FastFind »   Lastname: doi:10.1029/ Year: Advanced Search  

AGU: Journal of Geophysical Research, Atmospheres



  • BlueSky Framework
  • BlueSky Gateway
  • Prediction Evaluation
  • Smoke concentrations
  • Wildfire PM2.5

Index Terms

  • 0305 - Aerosols and particles
  • 0315 - Biosphere/atmosphere interactions
  • 0368 - Troposphere: constituent transport and chemistry

Paper in Press


Analyses of BlueSky Gateway PM2.5 predictions during the 2007 southern and 2008 northern California fires

Key Points
  • BlueSky Gateway predicted daily PM2.5 concentrations during two large wildfires
  • A range of prediction performance was found depending on meteorology and terrain
  • Modeled wildfire emissions and model grid size contributed to prediction error


Tara Marie Strand

Narasimhan K. Larkin

Robert Solomon

Miriam Rorig

Kenneth Craig

Sean Raffuse

Dana Coe Sullivan

Neil Wheeler

Daniel Pryden

We evaluated predictions of hourly PM2.5 surface concentrations produced by the experimental BlueSky Gateway air quality modeling system during two wildfire episodes in southern California (Case 1) and northern California (Case 2). In southern California, the prediction performance was dominated by the prevailing synoptic weather patterns, which differentiated the smoke plumes into two types: narrow and highly concentrated during an offshore flow, and diluted and well-mixed during a light onshore flow. For the northern California fires, the prediction performance was dominated by terrain and the limitations of predicting concentrations in a narrow valley, rather than by the synoptic pattern, which did not differ much throughout the wildfire episode. There was an over-prediction bias for the maximum values during this episode. When the predicted values were compared to observed values, the best performance results were for the onshore flow during the southern California fires, indicating that the coarse grid used by BlueSky Gateway appropriately represented these well-mixed conditions. Overall, the southern California fire predictions were biased low and the model did not reproduce the high hourly concentrations (> 240 μg/m3) observed by the monitors. The predicted results performed well against the observations for the northern California fires, with a large number of predicted values within acceptable range of the observed values.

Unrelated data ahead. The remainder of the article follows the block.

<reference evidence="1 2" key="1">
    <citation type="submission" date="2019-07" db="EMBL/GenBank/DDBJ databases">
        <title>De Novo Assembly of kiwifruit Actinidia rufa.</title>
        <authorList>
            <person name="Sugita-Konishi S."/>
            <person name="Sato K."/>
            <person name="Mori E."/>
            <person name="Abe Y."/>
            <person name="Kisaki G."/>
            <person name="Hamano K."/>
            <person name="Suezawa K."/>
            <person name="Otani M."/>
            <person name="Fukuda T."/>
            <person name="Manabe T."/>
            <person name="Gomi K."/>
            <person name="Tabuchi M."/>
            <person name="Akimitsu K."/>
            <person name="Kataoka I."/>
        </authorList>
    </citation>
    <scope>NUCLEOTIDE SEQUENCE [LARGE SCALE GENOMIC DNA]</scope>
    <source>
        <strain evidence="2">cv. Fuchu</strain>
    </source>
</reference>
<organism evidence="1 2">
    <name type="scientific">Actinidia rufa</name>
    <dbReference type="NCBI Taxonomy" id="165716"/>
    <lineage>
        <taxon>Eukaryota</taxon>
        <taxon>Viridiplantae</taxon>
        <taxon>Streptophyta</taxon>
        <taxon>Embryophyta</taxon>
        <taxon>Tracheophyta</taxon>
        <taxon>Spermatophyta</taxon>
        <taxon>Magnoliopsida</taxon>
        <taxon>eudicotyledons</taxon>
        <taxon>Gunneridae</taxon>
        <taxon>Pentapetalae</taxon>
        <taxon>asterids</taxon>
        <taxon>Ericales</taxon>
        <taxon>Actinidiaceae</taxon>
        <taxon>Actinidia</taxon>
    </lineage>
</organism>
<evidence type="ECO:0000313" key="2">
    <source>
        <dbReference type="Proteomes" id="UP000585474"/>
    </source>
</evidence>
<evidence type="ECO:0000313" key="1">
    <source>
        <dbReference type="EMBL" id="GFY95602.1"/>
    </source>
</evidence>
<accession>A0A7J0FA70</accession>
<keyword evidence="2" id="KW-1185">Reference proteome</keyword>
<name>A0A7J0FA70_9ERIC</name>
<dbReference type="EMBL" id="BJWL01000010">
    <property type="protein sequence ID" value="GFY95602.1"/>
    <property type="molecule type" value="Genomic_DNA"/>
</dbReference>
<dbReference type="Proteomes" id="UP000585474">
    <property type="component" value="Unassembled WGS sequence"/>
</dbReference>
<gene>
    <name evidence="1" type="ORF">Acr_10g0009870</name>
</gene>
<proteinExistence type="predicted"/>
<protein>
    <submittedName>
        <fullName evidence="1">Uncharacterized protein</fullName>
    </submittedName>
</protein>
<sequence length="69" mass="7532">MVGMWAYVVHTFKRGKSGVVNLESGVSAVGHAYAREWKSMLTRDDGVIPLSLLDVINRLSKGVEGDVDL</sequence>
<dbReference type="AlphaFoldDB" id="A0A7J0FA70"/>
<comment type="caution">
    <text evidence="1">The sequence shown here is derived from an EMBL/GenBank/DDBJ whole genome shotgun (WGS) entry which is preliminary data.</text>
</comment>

Received 14 February 2012; accepted 14 July 2012.

Citation: Strand, T. M., N. K. Larkin, R. Solomon, M. Rorig, K. Craig, S. Raffuse, D. C. Sullivan, N. Wheeler, and D. Pryden (2012), Analyses of BlueSky Gateway PM2.5 predictions during the 2007 southern and 2008 northern California fires, J. Geophys. Res., doi:10.1029/2012JD017627, in press.